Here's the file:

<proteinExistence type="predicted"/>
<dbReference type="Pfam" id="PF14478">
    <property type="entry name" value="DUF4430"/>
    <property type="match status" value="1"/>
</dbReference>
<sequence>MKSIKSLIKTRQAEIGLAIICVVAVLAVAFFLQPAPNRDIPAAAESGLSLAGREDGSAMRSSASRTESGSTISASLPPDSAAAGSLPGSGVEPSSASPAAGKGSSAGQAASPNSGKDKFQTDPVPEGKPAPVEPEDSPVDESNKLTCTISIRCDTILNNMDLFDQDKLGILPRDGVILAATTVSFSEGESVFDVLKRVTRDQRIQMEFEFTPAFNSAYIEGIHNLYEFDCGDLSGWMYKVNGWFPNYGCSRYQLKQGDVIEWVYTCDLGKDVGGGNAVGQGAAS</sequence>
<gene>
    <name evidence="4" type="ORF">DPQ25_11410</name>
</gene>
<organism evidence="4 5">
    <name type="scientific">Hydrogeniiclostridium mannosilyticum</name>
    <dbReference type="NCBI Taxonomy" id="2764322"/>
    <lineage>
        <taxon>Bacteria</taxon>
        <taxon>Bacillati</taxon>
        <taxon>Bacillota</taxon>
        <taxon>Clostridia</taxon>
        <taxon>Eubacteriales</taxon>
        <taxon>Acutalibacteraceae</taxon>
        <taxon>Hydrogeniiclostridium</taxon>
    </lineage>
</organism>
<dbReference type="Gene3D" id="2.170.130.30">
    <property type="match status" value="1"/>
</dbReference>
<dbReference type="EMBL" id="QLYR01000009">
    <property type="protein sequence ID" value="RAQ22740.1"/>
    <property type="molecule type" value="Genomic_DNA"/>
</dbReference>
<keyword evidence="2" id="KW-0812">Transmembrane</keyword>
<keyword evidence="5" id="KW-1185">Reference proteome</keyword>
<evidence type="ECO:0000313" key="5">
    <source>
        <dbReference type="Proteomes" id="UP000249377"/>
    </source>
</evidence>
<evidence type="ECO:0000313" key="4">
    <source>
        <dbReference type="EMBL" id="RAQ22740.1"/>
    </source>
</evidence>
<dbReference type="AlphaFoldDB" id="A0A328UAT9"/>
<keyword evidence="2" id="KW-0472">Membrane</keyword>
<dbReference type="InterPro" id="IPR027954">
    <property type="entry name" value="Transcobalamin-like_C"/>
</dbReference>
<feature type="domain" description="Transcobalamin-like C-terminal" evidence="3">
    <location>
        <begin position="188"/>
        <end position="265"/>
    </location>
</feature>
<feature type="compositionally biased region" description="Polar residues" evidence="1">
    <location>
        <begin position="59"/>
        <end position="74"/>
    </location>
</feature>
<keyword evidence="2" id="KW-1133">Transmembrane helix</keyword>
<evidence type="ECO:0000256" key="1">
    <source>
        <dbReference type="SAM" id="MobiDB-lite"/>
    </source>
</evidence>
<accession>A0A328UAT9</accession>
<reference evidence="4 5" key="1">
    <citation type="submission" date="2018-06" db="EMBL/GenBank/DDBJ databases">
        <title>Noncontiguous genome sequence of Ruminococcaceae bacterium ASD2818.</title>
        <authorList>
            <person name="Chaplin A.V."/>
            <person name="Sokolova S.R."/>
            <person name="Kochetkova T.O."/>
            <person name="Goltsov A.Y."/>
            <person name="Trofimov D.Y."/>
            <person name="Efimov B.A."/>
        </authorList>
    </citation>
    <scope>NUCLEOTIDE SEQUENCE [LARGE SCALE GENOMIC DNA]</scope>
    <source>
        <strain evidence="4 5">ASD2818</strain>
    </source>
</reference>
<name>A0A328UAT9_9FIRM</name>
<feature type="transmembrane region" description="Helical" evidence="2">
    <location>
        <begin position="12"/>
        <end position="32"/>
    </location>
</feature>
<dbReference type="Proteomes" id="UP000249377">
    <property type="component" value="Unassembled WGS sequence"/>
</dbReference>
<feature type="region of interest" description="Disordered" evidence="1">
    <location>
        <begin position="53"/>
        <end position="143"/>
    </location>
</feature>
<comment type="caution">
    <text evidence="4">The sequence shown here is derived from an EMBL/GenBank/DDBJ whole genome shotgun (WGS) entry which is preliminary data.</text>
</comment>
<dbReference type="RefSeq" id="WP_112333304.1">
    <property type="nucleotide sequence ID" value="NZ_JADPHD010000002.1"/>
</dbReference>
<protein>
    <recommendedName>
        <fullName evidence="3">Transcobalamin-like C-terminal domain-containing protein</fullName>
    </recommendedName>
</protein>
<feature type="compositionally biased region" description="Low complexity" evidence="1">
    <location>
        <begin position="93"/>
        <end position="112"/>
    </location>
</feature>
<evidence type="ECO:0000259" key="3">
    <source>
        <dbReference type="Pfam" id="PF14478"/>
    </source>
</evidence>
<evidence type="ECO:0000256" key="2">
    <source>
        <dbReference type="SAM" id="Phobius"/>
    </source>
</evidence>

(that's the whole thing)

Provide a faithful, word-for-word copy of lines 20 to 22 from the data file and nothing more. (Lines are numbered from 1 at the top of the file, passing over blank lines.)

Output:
        <taxon>Hydrogeniiclostridium</taxon>
    </lineage>
</organism>